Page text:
Ohio lawmaker files bill to regulate kratom instead of ban it An Ohio Republican lawmaker has drafted legislation he hopes will stop the state’s planned ban on kratom. Check out this story on …
The CDC says kratom, an herbal supplement, was a cause of deaths in 91 fatal overdoses in the United States from July 2016 to December 2017. USA TODAY
COLUMBUS, Ohio – An Ohio lawmaker plans to introduce a bill to regulate kratom in hopes it will stop state regulators from banning the herbal supplement.
Rep. Gary Scherer, R-Circleville, told The Enquirer he’s filing a bill to regulate the herbal supplement based on regulations passed in Utah.
Scherer said he doesn’t know enough about kratom (pronounced KRAY-tom) to support its use but that the legislature should weigh in on the topic.
“I don’t know if I’d vote for the bill or not myself,” Scherer said.
The Ohio Board of Pharmacy has been working through the process to make kratom a Schedule I controlled substance since last September. The board plans to send the proposed change to the final stage in the process on Monday, after holding a public comment period Friday.
Scherer said he respects the pharmacy board but hopes the bill will convince them to halt the process. The board wouldn’t say Friday whether they will delay action because of the new bill.
“We are currently receiving testimony on the rule today and will be reviewing legislation to determine next steps,” board spokesman Cameron McNamee said.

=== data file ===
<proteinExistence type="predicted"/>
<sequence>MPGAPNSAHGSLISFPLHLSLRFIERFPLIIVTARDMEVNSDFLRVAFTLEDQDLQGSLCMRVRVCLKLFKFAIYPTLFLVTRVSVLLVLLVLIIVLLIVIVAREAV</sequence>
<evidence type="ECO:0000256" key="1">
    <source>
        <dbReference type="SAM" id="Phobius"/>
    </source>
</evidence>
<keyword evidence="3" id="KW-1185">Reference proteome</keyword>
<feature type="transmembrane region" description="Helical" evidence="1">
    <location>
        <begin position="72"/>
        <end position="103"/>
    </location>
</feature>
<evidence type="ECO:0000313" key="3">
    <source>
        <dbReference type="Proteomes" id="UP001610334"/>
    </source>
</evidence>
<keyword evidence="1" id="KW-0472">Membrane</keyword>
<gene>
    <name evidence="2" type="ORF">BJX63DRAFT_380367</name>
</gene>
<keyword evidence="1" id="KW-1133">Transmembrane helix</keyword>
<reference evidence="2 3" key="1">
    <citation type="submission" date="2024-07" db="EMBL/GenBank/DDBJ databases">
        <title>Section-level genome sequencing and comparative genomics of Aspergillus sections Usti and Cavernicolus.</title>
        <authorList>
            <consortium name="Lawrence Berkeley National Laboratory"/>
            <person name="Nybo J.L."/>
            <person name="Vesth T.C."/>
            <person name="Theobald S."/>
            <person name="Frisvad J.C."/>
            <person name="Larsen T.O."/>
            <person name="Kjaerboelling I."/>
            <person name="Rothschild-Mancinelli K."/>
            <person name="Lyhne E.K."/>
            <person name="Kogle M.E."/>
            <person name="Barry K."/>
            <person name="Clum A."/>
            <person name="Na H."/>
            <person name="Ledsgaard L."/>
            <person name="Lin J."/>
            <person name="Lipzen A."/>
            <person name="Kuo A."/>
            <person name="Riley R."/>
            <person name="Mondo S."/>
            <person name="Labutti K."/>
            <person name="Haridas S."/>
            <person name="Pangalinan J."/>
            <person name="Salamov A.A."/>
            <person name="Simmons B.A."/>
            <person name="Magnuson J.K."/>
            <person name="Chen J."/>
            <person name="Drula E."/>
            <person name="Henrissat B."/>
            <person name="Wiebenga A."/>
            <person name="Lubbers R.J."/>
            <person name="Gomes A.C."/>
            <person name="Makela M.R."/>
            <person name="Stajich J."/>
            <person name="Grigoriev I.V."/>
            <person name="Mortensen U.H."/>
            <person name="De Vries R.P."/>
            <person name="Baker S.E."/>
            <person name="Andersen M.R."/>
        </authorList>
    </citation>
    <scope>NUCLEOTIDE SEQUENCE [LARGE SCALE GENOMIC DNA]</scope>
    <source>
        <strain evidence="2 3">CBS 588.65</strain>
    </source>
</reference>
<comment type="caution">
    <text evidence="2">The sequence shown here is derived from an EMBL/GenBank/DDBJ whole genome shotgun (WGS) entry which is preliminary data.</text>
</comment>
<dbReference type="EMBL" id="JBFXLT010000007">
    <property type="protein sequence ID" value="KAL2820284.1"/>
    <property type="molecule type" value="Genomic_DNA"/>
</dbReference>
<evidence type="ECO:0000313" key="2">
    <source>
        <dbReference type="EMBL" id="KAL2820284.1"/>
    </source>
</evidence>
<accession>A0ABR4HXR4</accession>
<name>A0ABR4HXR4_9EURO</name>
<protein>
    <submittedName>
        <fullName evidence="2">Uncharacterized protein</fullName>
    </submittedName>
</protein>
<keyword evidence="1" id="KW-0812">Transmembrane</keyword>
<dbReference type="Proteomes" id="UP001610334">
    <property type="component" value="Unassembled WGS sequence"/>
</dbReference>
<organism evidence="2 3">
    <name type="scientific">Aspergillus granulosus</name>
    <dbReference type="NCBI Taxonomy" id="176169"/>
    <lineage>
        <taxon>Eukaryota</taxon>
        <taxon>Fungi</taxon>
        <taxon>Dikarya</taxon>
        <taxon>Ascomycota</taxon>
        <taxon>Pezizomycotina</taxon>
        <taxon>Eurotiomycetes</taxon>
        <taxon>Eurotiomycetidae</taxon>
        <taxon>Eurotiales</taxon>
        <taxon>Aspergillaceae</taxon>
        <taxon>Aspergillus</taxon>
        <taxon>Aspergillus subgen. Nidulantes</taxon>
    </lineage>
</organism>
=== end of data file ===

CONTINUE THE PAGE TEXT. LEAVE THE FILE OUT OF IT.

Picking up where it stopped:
The main active compounds of the plant are Mitragynine and 7-hydroxymitragynine – that’s what the pharmacy board wants to classify as Schedule I drugs. The board claims the substances have a high potential for abuse and no accepted medical use. The board was also concerned about how kratom, which has opioid-like effects, interacts with opioids.
Dozens of kratom consumers and advocates attended a public comment session here Friday to ask the pharmacy board to drop the proposed ban. Their pitch: Kratom has helped them where pharmaceuticals have not, kratom is not addictive and kratom has saved lives.
In low doses, kratom has a stimulating effect. It is taken in larger doses to relieve pain. Some say kratom has helped them kick an opioid addiction.
Scherer said his bill is modeled after Utah’s Kratom Consumer Protection Act. The Utah law bans “adulterated” kratom that’s been combined with other substances, limits the amount of the active compound that can be sold and requires testing and labeling of kratom products.
Kratom has been banned in six states, including neighboring Indiana. The U.S. Food and Drug Administration dropped its plans to ban kratom after being flooded with public comments.
The Ohio pharmacy board received more than 7,000 public comments, nearly all opposing the ban, late last year.
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